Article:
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Alice and Anna: The women of ‘Closer’

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  1. Introduction.
    1. Feminist film criticism during its glory days.
    2. Dominant (Hollywood) cinema.
    3. Hollywood cinema's phallocentric undertones.
  2. The eroticization of women on the screen.
  3. The first image presented to the audience at the start of the film Closer.
    1. The opening and a very clear indication of the direction the rest of the film takes.
    2. Alice and Dan.
    3. Anna and Alice as contrasting symbols.
  4. The begining of Alice's story.
  5. Alice's striptease in the context of her relationship.
  6. Alice's character.
  7. The paradox of Alice within the film.
  8. Alice as a sort of tragic and cautionary tale.
  9. The first scene involving Anna.
  10. Conclusion.

Feminist film criticism during its glory days focused on three major themes: the objectification of women on the screen, their marginalized role in the narrative, and the effect that movies as a product of popular culture have on that popular culture. These three perspectives, which began to be articulated with the rise of movies in the popular culture in the late nineteen sixties, are still applicable today. E. Ann Kaplan articulates a major cause of the marginalization of women in the cinema in her essay Is the Gaze Male? Dominant (Hollywood) cinema is seen as constructed according to the unconscious patriarchy, which means that film narratives are constituted through a phallocentric language and discourse that parallels the language of the unconscious. Women in film, thus, do not function as signifiers for a signified (a real woman) as sociological critics have assumed but signifier and signified have been elided into a sign that represents something in the male unconscious. The reasons she sites for Hollywood cinema's phallocentric undertones follow: first, film has traditionally been a male-dominated field, with male directors and screenwriters producing most of the films that make it into the pop-culture scene. Therefore, the themes that are expressed, by default, are of a distinctly male perspective.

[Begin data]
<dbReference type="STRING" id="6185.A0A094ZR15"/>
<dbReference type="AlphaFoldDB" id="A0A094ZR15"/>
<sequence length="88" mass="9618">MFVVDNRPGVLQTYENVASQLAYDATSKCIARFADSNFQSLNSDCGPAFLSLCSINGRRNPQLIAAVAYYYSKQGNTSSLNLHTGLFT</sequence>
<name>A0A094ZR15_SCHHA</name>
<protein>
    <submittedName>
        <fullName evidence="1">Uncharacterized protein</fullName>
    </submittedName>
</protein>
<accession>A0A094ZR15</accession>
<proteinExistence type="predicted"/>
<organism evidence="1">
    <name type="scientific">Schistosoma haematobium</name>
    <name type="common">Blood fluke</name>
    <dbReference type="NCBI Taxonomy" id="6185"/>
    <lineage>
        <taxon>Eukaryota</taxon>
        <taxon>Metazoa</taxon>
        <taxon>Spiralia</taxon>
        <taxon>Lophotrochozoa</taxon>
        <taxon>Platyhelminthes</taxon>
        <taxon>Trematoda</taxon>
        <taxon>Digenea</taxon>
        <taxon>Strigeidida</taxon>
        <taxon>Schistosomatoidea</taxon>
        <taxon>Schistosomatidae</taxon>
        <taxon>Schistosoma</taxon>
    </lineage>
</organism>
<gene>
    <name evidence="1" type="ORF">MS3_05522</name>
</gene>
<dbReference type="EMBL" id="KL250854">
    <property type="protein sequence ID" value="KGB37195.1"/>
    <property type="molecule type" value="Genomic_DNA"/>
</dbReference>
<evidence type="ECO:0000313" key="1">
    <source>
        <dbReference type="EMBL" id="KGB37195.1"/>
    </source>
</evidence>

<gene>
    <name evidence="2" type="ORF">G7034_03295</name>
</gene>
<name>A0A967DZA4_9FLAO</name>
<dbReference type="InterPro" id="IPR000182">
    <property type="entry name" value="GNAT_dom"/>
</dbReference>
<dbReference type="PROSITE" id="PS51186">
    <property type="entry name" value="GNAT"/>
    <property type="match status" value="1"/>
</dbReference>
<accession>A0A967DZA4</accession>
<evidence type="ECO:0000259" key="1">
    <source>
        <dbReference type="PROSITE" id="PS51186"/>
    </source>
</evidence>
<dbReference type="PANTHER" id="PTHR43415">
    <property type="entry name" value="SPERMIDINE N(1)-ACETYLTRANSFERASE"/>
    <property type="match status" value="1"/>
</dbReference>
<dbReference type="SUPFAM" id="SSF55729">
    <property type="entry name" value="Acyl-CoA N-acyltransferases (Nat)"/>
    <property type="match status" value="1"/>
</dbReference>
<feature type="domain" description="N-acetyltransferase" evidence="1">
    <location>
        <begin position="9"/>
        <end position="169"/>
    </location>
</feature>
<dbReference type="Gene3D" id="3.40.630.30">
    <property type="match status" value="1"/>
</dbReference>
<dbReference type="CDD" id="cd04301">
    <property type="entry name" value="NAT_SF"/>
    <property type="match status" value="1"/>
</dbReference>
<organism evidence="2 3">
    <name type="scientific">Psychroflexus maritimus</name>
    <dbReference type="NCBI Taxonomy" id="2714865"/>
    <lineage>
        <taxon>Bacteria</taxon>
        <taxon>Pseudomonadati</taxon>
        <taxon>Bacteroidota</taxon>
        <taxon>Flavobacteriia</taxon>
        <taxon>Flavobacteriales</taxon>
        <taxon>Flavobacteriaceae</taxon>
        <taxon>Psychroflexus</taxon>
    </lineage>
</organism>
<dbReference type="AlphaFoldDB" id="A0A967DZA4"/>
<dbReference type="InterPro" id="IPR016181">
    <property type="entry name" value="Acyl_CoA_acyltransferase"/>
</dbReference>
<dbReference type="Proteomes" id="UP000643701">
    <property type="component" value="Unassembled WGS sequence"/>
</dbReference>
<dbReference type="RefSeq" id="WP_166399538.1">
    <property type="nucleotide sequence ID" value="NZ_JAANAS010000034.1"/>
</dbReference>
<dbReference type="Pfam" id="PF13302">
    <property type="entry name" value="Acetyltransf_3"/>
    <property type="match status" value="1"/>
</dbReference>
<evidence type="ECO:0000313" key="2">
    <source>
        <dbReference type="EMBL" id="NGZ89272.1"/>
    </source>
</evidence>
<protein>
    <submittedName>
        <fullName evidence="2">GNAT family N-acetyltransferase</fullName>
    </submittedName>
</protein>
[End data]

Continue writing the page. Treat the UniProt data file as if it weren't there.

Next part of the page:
[...] This could be a positive (if grim) feminist interpretation, and possibly a statement against the objectification of women in society, if it weren't for the way that Alice battles her own objectification by trying to own it in the film, and failing at every turn. As it is presented the moral is more along the lines of ownership? It could be argues that Mike Nichols is saying something more along the lines of (men) own you (women), we own your sexuality, we own your lives?and don't try to take control of it, because you will be empty, and you will die- and in your death? [...]

[...] The relationship between Dan and Larry consists completely of a form of bartering for the women in the film, most notably, Anna. The only two scenes between Dan and Larry in the film concern a form of haggling over Anna. The first scene between the two men is actually a chat room conversation, where Dan, upset at being refused by Anna, pretends to be her in a sex chat room, having ?cyber in her name with the unwitting Larry. Ironically, this is how Larry and Anna end up meeting, a meeting that ultimately results in their marriage. [...]

[...] The women of the film are the objects that drive the men, and their role in the film does not exceed far beyond those boundaries. With regards to Alice, Closer is unique because while making use of the conventions of the male gaze, it also (in part) discusses the effects of the male gaze on women, a kind of self-supporting study which manifests in Alice's character. Not only is Alice the main subject of the voyeuristic male gaze in the film- with careful attention paid in each of her scenes to her beauty and objectivity- (exemplified in the first scene), but as a character in the context of the narrative, she chooses to place herself within that gaze, so that she embodies a sex object body and soul. [...]

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